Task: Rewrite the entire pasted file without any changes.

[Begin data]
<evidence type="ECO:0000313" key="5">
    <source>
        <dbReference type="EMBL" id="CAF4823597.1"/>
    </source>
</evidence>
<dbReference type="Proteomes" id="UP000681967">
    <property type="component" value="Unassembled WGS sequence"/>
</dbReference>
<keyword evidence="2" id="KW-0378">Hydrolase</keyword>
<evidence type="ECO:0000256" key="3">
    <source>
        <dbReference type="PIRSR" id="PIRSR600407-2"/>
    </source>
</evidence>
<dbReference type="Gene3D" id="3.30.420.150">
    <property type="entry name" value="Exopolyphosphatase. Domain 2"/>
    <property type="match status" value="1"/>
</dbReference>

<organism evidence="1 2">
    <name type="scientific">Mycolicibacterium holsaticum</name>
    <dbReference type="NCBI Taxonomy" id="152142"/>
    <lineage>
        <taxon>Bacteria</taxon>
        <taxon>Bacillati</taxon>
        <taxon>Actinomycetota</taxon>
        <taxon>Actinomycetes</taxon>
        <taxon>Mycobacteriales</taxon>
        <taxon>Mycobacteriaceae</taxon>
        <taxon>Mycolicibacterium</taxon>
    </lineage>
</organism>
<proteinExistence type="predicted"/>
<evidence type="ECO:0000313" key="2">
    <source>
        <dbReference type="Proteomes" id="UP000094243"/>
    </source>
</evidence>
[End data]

<evidence type="ECO:0000313" key="5">
    <source>
        <dbReference type="EMBL" id="CAF4823597.1"/>
    </source>
</evidence>
<dbReference type="Proteomes" id="UP000681967">
    <property type="component" value="Unassembled WGS sequence"/>
</dbReference>
<keyword evidence="2" id="KW-0378">Hydrolase</keyword>
<evidence type="ECO:0000256" key="3">
    <source>
        <dbReference type="PIRSR" id="PIRSR600407-2"/>
    </source>
</evidence>
<dbReference type="Gene3D" id="3.30.420.150">
    <property type="entry name" value="Exopolyphosphatase. Domain 2"/>
    <property type="match status" value="1"/>
</dbReference>

<organism evidence="1 2">
    <name type="scientific">Mycolicibacterium holsaticum</name>
    <dbReference type="NCBI Taxonomy" id="152142"/>
    <lineage>
        <taxon>Bacteria</taxon>
        <taxon>Bacillati</taxon>
        <taxon>Actinomycetota</taxon>
        <taxon>Actinomycetes</taxon>
        <taxon>Mycobacteriales</taxon>
        <taxon>Mycobacteriaceae</taxon>
        <taxon>Mycolicibacterium</taxon>
    </lineage>
</organism>
<proteinExistence type="predicted"/>
<evidence type="ECO:0000313" key="2">
    <source>
        <dbReference type="Proteomes" id="UP000094243"/>
    </source>
</evidence>